More fundamental, perhaps, is the fact that any measure based on airline schedules is limited by the intrinsic use of an airline schedule as a reference point for OTP. Two airlines may operate with different elapsed times for the same flight and as a consequence one may be classed as late and the other as on-time even if they took off and landed simultaneously.  Of course, there are good reasons why some airlines allow more time for a flight – congestion at airports, a brand which is closely associated with good OTP, or even a desire to meet known corporate travel thresholds which incentivise consumers to choose flights which are long enough to enable them to fly in business class. Why else would a carrier be scheduling a flight from Paris to Boston as 08:02 hours when its competitors have schedules of 07:50 hours and 07:40 hours? Equally, other airlines are strongly incentivised to maximise aircraft utilisation which may lead to more challenging schedules. For them, punctuality is always more of a challenge and the targets are demanding.




For those of us living and breathing aviation – and often flying a fair bit too – a move to a longer standard for OTP – perhaps 30 minutes – may feel appropriate, at least with the emotional part of our brain. 15 minutes, 20 minutes, 30 minutes. Many of us have been delayed that long and it wasn’t so bad. We could tell ourselves that maybe 30 minutes makes more sense and is certainly more realistic in an operating environment where so many factors which contribute to delays lie outside the control of an airline. We know what it takes to deliver great punctuality, the hard work it takes, what is within our control and what is not, and it would be easy to convince ourselves that 30 minutes might be a better standard. But is 30 minutes delay ever acceptable on an hour-long flight, or even a flight lasting an hour and a half? Is there a need for more research as to what passengers consider acceptable or will tolerate? Perhaps a better understanding is needed about how passengers perceive delays.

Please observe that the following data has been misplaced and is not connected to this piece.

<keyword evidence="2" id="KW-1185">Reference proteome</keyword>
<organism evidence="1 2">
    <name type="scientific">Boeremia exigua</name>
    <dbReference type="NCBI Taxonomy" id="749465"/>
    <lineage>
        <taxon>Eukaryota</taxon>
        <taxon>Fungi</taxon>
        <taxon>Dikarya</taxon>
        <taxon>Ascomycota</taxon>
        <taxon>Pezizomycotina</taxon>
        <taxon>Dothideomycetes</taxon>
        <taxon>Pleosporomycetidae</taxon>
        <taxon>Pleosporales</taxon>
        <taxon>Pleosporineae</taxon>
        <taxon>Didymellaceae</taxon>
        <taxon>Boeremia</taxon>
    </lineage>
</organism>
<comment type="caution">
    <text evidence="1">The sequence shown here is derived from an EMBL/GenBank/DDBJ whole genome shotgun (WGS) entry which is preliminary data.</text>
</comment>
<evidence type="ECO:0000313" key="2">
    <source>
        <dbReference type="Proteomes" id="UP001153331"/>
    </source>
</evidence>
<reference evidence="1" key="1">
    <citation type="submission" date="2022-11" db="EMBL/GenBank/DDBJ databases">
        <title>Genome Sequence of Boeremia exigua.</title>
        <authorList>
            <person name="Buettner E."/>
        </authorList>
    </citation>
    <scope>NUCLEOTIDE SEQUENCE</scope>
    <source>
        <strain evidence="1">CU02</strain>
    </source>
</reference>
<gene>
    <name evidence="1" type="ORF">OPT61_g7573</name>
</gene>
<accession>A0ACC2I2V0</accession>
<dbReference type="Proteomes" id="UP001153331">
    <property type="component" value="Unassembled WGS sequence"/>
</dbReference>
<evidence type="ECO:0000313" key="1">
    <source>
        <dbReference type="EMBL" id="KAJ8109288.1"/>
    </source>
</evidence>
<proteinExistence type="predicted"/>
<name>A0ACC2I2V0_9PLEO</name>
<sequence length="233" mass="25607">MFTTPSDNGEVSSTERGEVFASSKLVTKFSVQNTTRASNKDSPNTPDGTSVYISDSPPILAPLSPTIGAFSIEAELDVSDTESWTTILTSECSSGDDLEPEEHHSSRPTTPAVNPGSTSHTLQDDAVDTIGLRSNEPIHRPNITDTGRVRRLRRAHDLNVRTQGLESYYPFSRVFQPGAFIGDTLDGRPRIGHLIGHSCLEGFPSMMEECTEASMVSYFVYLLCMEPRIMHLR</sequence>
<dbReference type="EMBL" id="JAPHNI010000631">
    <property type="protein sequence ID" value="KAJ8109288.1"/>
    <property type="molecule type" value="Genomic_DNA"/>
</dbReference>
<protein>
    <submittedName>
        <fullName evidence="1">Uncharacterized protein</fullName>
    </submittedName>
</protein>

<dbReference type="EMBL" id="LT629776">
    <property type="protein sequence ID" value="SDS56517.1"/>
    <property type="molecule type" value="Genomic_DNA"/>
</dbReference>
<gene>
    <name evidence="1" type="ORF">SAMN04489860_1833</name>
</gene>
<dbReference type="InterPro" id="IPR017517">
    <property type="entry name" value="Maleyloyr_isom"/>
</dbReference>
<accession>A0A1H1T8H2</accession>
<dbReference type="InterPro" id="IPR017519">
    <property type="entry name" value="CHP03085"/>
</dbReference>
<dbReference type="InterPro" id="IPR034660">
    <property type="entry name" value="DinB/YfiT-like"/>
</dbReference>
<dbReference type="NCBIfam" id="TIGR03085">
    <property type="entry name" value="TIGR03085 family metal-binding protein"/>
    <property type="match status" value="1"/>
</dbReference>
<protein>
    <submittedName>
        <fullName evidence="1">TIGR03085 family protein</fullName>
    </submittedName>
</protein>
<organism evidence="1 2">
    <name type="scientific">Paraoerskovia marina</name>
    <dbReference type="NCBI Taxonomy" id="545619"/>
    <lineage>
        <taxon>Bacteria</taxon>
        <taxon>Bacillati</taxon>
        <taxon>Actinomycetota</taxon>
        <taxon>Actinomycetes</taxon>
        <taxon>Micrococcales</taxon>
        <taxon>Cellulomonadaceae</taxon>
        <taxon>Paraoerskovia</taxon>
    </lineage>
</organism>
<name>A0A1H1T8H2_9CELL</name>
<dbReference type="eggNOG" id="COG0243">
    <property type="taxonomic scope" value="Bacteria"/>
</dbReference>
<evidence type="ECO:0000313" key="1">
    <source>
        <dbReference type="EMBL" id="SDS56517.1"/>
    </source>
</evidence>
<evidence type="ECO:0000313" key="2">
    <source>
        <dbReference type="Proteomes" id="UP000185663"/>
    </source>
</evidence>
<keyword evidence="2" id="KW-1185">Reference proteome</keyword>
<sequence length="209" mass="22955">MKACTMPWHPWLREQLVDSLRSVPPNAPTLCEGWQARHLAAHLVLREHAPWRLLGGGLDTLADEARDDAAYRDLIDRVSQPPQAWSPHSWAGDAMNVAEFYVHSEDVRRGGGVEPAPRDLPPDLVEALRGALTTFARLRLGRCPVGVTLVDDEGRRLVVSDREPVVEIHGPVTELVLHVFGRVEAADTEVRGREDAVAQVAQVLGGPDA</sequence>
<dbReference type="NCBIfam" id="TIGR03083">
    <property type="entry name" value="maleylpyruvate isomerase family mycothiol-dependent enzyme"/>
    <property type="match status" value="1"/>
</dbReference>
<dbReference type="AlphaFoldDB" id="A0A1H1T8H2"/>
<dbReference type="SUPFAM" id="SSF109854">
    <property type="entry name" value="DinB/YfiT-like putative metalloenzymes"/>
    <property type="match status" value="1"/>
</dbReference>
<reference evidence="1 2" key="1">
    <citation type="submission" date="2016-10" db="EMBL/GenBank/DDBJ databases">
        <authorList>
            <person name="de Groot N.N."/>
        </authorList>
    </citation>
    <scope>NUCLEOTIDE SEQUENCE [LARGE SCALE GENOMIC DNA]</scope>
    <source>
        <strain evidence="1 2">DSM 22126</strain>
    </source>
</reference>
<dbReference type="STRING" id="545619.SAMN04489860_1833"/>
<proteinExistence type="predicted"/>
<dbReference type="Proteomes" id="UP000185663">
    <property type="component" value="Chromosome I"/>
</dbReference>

There is another problem with extending the standard for on-time. Connecting flights.




While arriving late at a destination is an inconvenience, when it comes to connecting passengers being late is more than just a nuisance. Missed connections, and bags which miss connections, cause genuine frustration and stress for passengers as well as costs for airlines. At large airports, the proportion of passengers passing through is high: At London Heathrow, for instance, 27% of passengers were connecting in July 2019. In some markets, the proportion of passengers travelling indirectly is even higher; 30% of passengers flying from the US to the UK were travelling via an airport which was neither their origin nor destination. If the standard for OTP moved from, say, 15 minutes to 30 minutes, what might that do for airlines aiming to connect passengers within 45 minutes or 60 minutes? Would it send the wrong message to those monitoring punctuality and result in a greater number of missed connections? Would airports and airlines around the world need to review the entirety of their Minimum Connect Times to ensure that scheduled connections would still work? These are the unintended consequences of messing with a system that seems to work for now.




Some have suggested that it may be more appropriate to have different OTP measures depending on the stage length of a flight. Essentially, should OTP be the same for short-haul and long-haul flights?

The argument goes that long-haul flights that depart late have much more ability to catch up on lost time than short-haul flights. We know that air traffic control can do much to help get flights back on schedule, speeding up some aircraft and slowing down others. Achieving arrival within 15 minutes of a scheduled arrival time maybe considered perfectly manageable, especially when there is already a bit of leeway on schedules which is often the case and especially so when long-haul flights are operating to and from congested airports.

Conversely, recovery from a delayed departure while in flight on a short-haul flight is much harder. Can a 30-minute delay on departure be recouped by flying faster when the flight is only 1,500km? Scope for this may be limited. This situation is exacerbated for low-cost airlines, many of which have entire networks consisting of short-haul routes. For them, turning aircraft around quickly is a core aspect of the business model and so a single delayed arrival can have a knock-on effect on the subsequent departures of that aircraft that day. The impact can be significant.